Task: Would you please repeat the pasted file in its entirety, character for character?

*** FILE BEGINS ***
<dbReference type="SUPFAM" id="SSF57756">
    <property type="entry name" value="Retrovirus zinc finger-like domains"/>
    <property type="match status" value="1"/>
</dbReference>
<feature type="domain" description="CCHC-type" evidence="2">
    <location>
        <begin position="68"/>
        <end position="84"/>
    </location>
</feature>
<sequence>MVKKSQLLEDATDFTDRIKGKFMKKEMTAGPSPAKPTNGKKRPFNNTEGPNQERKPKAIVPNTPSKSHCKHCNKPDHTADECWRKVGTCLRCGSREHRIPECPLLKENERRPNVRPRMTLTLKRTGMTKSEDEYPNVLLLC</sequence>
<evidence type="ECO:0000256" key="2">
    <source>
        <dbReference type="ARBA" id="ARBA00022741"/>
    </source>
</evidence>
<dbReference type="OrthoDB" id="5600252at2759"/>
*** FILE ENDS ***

<dbReference type="SUPFAM" id="SSF57756">
    <property type="entry name" value="Retrovirus zinc finger-like domains"/>
    <property type="match status" value="1"/>
</dbReference>
<feature type="domain" description="CCHC-type" evidence="2">
    <location>
        <begin position="68"/>
        <end position="84"/>
    </location>
</feature>
<sequence>MVKKSQLLEDATDFTDRIKGKFMKKEMTAGPSPAKPTNGKKRPFNNTEGPNQERKPKAIVPNTPSKSHCKHCNKPDHTADECWRKVGTCLRCGSREHRIPECPLLKENERRPNVRPRMTLTLKRTGMTKSEDEYPNVLLLC</sequence>
<evidence type="ECO:0000256" key="2">
    <source>
        <dbReference type="ARBA" id="ARBA00022741"/>
    </source>
</evidence>
<dbReference type="OrthoDB" id="5600252at2759"/>